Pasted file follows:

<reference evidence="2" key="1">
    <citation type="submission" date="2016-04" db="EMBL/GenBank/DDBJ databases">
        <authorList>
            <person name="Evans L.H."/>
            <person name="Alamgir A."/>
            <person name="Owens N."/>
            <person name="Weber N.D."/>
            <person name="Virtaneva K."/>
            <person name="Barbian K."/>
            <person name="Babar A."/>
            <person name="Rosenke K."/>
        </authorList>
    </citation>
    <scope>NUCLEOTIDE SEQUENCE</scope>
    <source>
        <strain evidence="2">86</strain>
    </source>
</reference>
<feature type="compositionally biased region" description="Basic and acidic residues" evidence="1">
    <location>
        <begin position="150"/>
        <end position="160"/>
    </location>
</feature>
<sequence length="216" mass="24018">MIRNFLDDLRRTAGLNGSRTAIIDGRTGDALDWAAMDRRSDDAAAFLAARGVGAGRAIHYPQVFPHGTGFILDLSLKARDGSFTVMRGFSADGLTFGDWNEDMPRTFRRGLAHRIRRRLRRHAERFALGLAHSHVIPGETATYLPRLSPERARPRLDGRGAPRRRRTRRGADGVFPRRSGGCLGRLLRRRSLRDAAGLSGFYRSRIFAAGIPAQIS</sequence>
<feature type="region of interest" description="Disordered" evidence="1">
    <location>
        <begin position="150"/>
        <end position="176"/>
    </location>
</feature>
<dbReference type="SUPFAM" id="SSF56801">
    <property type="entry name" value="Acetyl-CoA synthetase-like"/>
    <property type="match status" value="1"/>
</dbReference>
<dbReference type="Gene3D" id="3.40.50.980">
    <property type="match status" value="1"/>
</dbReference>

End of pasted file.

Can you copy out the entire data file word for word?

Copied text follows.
<reference evidence="2" key="1">
    <citation type="submission" date="2016-04" db="EMBL/GenBank/DDBJ databases">
        <authorList>
            <person name="Evans L.H."/>
            <person name="Alamgir A."/>
            <person name="Owens N."/>
            <person name="Weber N.D."/>
            <person name="Virtaneva K."/>
            <person name="Barbian K."/>
            <person name="Babar A."/>
            <person name="Rosenke K."/>
        </authorList>
    </citation>
    <scope>NUCLEOTIDE SEQUENCE</scope>
    <source>
        <strain evidence="2">86</strain>
    </source>
</reference>
<feature type="compositionally biased region" description="Basic and acidic residues" evidence="1">
    <location>
        <begin position="150"/>
        <end position="160"/>
    </location>
</feature>
<sequence length="216" mass="24018">MIRNFLDDLRRTAGLNGSRTAIIDGRTGDALDWAAMDRRSDDAAAFLAARGVGAGRAIHYPQVFPHGTGFILDLSLKARDGSFTVMRGFSADGLTFGDWNEDMPRTFRRGLAHRIRRRLRRHAERFALGLAHSHVIPGETATYLPRLSPERARPRLDGRGAPRRRRTRRGADGVFPRRSGGCLGRLLRRRSLRDAAGLSGFYRSRIFAAGIPAQIS</sequence>
<feature type="region of interest" description="Disordered" evidence="1">
    <location>
        <begin position="150"/>
        <end position="176"/>
    </location>
</feature>
<dbReference type="SUPFAM" id="SSF56801">
    <property type="entry name" value="Acetyl-CoA synthetase-like"/>
    <property type="match status" value="1"/>
</dbReference>
<dbReference type="Gene3D" id="3.40.50.980">
    <property type="match status" value="1"/>
</dbReference>